"You're going to be 62 next week. For years you've been referring to yourself as an 'old fat white bald guy'. You don't need to do that anymore."
    "But that's what I am..." I protested.
    "No. You needed to believe you were that to be able to deal with being 58, 59, 60. To come into that time of your life gracefully. But you've begun to believe it."
    "But it's true. I didn't make it up. I'm going to be 62. That's getting old..."
    "Only if you want it to be. Now that you're near 62, you have a choice. You can either believe you're an old fat bald guy, or you can realize that you have just recently entered the final third of the prime of your life. You can realize that you now have both the strength and the wisdom. Or you can see your age as the first stage of growing old. It's up to you. You'll have to work at the prime of your life part, of course, where you don't have to work at all to be old. But here is what you could have with a little work..."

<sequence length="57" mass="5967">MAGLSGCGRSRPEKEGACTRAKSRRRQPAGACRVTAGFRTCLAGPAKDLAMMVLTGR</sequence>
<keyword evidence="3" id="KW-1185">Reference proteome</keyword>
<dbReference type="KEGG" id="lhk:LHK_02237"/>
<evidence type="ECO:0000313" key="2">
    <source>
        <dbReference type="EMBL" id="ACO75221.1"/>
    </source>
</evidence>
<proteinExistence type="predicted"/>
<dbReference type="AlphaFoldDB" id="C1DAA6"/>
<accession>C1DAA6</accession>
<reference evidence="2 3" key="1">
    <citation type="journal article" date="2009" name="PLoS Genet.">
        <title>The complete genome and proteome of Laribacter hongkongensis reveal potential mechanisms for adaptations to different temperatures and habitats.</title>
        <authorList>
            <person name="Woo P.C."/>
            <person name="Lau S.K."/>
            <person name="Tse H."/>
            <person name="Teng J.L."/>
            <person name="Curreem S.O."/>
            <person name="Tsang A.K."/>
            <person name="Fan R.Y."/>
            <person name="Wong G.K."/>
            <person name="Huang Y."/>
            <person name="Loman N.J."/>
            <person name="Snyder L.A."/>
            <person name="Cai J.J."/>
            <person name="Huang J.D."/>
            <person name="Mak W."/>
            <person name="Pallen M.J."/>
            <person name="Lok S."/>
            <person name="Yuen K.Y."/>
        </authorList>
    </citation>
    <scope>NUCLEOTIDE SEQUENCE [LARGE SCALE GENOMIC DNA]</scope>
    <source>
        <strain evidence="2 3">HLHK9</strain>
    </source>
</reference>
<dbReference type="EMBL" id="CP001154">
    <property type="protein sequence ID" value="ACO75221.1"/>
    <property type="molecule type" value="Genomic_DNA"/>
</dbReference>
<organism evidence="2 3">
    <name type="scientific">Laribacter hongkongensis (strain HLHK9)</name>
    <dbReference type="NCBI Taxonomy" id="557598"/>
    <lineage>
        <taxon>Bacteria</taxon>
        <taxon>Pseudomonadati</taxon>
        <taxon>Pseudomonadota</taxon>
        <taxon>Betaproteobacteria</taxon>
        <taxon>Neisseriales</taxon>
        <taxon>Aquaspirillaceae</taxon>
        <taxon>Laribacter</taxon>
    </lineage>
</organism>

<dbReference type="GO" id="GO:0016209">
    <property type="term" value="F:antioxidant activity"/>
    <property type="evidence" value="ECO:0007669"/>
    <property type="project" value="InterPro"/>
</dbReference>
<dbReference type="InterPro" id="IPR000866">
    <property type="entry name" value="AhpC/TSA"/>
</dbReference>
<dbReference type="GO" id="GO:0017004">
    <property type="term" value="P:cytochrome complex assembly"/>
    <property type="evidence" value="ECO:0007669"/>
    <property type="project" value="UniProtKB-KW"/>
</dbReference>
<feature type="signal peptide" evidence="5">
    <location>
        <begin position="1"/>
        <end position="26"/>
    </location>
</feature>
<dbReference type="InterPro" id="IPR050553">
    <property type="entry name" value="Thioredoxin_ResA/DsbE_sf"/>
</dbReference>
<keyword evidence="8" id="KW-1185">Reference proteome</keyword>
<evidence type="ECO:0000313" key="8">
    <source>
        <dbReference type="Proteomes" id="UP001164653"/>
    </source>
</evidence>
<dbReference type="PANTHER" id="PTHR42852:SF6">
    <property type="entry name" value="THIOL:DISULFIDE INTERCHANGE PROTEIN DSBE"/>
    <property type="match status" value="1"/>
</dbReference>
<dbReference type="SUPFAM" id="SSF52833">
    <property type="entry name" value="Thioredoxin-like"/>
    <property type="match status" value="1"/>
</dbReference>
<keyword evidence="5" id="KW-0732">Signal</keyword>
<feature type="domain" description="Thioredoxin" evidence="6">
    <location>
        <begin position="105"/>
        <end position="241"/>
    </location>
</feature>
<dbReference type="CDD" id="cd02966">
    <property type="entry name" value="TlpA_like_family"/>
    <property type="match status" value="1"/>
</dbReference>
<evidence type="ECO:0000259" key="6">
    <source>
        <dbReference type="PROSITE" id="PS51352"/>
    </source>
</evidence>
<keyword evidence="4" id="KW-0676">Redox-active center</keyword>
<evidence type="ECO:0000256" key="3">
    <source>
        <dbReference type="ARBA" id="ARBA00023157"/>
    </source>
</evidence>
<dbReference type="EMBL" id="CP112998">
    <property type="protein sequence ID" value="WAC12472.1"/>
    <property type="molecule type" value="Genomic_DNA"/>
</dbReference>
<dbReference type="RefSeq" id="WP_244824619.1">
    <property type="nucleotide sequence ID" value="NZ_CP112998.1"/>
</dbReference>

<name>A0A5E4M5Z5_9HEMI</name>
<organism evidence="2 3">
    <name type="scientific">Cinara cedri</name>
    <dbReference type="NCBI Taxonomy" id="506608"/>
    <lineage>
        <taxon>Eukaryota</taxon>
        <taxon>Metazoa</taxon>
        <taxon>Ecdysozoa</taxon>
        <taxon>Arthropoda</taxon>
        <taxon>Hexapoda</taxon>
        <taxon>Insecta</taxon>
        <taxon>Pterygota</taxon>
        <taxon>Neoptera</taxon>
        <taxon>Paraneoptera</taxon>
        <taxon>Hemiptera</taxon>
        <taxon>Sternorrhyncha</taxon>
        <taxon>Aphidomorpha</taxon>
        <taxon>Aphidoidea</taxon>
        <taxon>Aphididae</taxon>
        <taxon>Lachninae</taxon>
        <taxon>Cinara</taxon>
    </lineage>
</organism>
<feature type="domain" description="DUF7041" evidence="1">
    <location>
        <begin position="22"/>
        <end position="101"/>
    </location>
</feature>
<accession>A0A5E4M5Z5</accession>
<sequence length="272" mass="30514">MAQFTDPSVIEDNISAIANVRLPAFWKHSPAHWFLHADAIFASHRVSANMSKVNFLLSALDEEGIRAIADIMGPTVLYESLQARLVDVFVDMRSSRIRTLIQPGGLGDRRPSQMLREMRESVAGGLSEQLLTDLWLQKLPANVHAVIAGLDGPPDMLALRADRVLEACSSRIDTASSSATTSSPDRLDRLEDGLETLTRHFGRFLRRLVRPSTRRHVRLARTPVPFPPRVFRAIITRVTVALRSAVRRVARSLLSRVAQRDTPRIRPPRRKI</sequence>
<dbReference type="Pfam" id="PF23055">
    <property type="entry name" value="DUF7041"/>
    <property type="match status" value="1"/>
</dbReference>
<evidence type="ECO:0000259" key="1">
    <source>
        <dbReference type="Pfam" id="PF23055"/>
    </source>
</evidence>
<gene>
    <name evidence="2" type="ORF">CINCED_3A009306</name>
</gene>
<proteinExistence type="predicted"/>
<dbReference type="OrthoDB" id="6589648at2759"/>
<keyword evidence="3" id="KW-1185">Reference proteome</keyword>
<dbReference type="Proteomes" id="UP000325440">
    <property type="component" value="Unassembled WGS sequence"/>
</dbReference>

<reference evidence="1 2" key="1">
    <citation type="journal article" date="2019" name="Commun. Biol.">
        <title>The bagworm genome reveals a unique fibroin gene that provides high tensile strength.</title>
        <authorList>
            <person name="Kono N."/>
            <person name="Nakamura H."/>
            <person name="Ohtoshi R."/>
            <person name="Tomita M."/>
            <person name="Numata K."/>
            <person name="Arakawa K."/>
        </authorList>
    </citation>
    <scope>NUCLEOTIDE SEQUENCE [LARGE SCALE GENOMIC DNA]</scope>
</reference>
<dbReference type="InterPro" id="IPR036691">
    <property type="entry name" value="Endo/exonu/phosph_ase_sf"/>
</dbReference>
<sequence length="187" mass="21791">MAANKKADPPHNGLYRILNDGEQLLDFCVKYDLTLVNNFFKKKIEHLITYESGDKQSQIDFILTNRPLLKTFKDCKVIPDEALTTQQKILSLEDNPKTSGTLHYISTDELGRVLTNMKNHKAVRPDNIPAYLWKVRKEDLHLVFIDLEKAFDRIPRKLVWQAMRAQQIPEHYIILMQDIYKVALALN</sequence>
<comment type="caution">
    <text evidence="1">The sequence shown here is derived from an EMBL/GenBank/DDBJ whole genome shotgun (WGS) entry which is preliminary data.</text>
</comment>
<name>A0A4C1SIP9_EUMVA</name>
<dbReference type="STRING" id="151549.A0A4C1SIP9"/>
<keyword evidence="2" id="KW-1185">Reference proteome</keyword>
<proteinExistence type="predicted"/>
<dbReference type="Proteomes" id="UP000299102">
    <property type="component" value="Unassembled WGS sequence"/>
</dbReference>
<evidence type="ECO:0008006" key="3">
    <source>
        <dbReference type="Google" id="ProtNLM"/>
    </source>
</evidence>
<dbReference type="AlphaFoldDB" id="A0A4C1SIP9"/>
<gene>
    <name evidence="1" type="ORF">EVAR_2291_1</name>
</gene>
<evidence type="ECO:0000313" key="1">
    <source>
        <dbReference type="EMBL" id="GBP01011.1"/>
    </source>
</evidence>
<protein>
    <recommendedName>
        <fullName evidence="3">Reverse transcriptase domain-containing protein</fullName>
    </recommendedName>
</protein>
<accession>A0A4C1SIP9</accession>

And with that, I instantly felt lighter. My body felt like I was 45 again. And then she was gone. But the lightness, the stiffness that I often feel in the morning simply vanished for nearly a week. Climbing hills was easy and fun. Everything about my body was fun.
     And then, maybe five or six days later, she came back. "That was to show you what the work could do. Now it's up to you. Do you want to be in the last third of your prime or in the first part of getting old?"
     And in seconds my feet hurt a little, my stomach felt fat, I was unsure of walking on the clay in the rain.